3. Passion Matters -- a Lot!: Gov. Romney sounded and looked passionate, the president did not (except on health care). Gov. Romney spoke like he truly believed in what he was saying, while President Obama's tone missed the mark. He seemed unwilling to sell to the American people on his vision and policies in the passionate ways we have heard in the past. The word we heard most to describe Obama: "flat" -- and this is at a time when Americans want their president to rise to the challenge and inspire us to greatness again.

4. Stats Matter: Here's a little debate trick to remember: If you want to sound substantive, use statistics to reinforce nearly every response and attack. It's the "facts" voters say they crave. Romney did just that. He was a human statistics machine. He used them to not only reinforce his answers but to undermine the president's. Were these statistics all true? Who knows? But the president did nothing to undermine Gov. Romney's statistics and arguments. As a result, Romney's answers sounded more informed, more convincing, and more credible.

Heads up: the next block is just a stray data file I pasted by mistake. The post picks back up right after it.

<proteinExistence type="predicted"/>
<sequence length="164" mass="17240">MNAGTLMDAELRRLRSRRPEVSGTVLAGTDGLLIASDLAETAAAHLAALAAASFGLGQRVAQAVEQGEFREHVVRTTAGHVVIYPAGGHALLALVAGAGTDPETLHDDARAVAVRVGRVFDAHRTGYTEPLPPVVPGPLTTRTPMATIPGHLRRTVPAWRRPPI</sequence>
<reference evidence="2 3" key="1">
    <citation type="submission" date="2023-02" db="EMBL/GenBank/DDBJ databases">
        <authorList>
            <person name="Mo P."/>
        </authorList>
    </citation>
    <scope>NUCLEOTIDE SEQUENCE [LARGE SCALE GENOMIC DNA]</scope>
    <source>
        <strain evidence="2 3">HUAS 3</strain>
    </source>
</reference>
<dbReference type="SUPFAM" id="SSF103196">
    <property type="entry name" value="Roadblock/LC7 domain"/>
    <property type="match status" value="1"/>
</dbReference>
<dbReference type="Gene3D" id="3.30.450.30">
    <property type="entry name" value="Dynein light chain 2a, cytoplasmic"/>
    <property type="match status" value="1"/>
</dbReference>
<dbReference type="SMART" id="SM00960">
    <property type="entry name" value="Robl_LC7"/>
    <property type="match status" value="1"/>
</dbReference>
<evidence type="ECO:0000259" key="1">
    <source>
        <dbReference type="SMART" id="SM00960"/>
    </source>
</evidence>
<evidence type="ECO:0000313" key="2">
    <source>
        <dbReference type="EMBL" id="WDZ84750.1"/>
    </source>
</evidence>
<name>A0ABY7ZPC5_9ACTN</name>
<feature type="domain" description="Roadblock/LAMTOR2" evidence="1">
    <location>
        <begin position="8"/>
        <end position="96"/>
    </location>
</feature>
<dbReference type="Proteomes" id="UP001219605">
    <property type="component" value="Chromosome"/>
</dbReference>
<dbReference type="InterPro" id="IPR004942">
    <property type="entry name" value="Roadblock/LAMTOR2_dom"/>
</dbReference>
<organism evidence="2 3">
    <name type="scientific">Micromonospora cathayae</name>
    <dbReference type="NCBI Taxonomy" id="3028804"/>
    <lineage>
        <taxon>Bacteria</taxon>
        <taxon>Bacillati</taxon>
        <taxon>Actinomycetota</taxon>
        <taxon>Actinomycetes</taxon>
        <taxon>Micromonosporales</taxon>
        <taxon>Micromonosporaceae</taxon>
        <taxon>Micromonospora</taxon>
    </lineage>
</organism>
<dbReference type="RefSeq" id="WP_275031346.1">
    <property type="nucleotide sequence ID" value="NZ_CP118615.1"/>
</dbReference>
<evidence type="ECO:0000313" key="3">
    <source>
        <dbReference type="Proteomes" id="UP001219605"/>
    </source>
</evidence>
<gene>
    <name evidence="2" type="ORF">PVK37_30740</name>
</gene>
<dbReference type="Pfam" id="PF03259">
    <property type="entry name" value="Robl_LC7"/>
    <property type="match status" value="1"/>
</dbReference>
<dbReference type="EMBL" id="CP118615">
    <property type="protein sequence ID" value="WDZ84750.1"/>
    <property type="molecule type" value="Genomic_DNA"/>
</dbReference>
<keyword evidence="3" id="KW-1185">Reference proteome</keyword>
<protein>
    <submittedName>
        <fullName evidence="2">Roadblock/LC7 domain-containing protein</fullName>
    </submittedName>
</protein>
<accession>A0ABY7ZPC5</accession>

5. Be Aggressive: Aggressiveness is more appealing than defensiveness, and the president displayed no willingness to engage. He did not press. He did not counterpunch. He did not mention the 47% video or a litany of attacks his campaign has used to define Gov. Romney. Why? It's almost inexplicable. President Obama simply failed to take the fight to Gov. Romney, even as his own campaign takes the fight to Romney very day. There were clearly moments -- many of them -- where he could have forcefully engaged Gov. Romney. Instead, President Obama chose a more cerebral and filibustering approach, which does not work when you face a determined opponent. So where do we go from here? Will this change the course of the election? We'll see, but one thing is clear. The next presidential debate just became as important to President Obama as it is to Gov. Romney.

Let the battle continue.

Chris Kofinis is a Democratic strategist. Frank Luntz is a Republican pollster and strategist. AOL has an elections content partnership with Chris Kofinis and Luntz Global.

No comments: